Tag Archive | "North Haven"

Sag Harbor Likely to Move Forward with Traffic Calming This Spring

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An aerial map of Sag Harbor Village highlights key intersections being explored for improvement under a traffic calming initiative spearheaded by Serve Sag Harbor.

An aerial map of Sag Harbor Village highlights key intersections being explored for improvement under a traffic calming initiative spearheaded by Serve Sag Harbor.

By Kathryn G. Menu; images courtesy of Serve Sag Harbor

Sag Harbor officials appear ready to move forward with a pilot program to calm traffic at key intersections throughout the village.

The pilot program could be launched as soon as June of this year, said Mayor Brian Gilbride, following a presentation Tuesday night by the non-profit Serve Sag Harbor. The group wants to focus on passive ways the village can reduce the speed of vehicles and make its streets safer for pedestrians and cyclists.

Serve Sag Harbor, and its sister non-profit Save Sag Harbor, have been working with Michael King of Nelson/Nygaard and Jonas Hagen, a Sag Harbor resident in the doctoral program in urban planning at Columbia University, on traffic calming solutions for the village since last October. With the village board’s approval, the organizations created an ad-hoc committee including Trustee Robby Stein to discuss the issue, with Sag Harbor Village Police Chief Tom Fabiano and Superintendent of Public Works Dee Yardley tapped by the group for their input.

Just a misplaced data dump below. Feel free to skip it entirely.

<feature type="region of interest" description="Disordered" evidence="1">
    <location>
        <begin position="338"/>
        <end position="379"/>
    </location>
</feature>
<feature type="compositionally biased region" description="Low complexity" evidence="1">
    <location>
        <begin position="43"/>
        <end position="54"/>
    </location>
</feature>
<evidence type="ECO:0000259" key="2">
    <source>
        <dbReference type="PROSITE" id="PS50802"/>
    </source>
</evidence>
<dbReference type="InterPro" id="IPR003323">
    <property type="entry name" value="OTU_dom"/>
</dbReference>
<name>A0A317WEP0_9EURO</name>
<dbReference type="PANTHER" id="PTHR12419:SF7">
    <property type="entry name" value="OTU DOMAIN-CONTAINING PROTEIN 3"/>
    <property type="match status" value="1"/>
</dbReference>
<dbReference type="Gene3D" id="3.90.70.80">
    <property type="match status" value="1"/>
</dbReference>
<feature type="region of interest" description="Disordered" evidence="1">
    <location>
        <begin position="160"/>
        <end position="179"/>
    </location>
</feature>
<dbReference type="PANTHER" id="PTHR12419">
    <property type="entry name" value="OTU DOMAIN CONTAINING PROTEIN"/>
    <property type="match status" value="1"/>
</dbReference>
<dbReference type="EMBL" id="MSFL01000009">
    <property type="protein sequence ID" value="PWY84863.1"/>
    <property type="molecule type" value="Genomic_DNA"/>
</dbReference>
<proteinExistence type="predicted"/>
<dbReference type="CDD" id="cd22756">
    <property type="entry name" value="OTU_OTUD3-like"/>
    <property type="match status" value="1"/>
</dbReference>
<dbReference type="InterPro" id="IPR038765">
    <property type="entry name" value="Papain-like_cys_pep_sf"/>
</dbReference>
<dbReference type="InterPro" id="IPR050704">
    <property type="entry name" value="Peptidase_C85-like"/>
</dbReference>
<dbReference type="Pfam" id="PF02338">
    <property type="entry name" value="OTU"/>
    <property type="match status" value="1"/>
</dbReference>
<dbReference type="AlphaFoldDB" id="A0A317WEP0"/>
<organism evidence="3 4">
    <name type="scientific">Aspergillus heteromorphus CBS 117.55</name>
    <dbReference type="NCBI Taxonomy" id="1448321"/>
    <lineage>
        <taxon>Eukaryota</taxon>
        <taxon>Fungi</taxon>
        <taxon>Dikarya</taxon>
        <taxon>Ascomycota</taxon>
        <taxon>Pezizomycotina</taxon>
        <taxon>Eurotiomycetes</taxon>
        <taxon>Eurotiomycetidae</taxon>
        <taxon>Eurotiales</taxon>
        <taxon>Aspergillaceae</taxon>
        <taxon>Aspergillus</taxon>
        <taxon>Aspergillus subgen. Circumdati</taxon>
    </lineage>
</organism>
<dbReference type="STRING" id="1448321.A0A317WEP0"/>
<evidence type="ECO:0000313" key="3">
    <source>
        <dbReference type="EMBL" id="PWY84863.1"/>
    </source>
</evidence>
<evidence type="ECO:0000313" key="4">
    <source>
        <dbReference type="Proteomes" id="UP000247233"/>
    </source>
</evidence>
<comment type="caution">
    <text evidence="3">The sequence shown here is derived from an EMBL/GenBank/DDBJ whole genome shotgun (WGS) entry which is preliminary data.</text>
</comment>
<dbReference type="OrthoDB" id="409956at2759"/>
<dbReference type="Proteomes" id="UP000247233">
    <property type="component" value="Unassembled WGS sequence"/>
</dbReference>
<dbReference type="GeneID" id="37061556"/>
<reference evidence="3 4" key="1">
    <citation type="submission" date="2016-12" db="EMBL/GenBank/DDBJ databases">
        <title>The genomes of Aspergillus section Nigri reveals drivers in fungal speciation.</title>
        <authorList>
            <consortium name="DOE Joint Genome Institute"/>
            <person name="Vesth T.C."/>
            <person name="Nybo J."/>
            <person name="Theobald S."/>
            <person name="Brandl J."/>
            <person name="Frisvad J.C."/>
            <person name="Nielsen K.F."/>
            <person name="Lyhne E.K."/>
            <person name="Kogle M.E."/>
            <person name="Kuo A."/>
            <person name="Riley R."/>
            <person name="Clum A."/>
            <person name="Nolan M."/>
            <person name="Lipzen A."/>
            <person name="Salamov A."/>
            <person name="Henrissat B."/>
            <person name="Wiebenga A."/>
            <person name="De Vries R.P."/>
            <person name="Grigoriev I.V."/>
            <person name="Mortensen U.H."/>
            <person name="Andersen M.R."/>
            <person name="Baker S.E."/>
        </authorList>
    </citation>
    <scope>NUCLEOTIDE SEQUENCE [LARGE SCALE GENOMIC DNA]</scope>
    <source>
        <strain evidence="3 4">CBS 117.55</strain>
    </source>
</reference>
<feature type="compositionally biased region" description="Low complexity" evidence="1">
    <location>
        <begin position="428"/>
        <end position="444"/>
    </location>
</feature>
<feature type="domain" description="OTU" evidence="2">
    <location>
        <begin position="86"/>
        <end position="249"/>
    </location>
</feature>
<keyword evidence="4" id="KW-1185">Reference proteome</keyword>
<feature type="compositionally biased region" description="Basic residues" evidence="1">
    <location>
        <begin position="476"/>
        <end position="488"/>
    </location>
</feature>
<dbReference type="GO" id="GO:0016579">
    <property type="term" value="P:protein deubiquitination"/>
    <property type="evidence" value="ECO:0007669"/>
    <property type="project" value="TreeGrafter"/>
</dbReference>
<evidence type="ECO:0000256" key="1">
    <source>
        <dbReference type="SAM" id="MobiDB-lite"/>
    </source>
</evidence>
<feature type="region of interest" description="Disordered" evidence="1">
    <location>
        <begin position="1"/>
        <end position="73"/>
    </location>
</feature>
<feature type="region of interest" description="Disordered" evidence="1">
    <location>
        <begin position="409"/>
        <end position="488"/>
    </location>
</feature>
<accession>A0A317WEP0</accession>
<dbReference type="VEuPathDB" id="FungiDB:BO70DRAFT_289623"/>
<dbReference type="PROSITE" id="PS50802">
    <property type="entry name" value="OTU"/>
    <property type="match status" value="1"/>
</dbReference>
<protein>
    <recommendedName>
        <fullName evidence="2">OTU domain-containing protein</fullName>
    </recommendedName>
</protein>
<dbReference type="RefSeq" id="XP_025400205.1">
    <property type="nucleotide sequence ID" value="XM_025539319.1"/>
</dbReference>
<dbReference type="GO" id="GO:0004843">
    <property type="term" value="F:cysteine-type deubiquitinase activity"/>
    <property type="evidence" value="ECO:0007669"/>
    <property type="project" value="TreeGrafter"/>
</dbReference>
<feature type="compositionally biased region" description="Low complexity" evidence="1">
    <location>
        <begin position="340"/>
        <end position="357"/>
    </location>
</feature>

“This really all comes out of the idea of safety,” said John Shaka of Save Sag Harbor at Tuesday’s village board meeting. Mr. Shaka went on to describe several traffic related fatalities and a handful of non-fatal accidents involving pedestrians and cyclists in East Hampton and Southampton towns since 2012.

“I am here to tell you, I was shaken up by this—we were shaken up by this,” said Mr. Shaka.

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Mr. King noted vehicle speed literally is the difference between the severity of a traffic accident involving pedestrians or cyclists.

“If I get hit by someone driving 20 mph, the chances of me surviving is really, really good,” he said. “If I get hit by a car going 40, my chances of dying are really, really good.”

The organizations have tasked Mr. King and Mr. Hagen with planning for traffic calming solutions at a total of 19 intersections throughout the village. The pilot phase would involve the repainting of roadways, extending sidewalks, and strategically placing planters and garden beds. On Tuesday, Mr. King showed the board a handful of examples.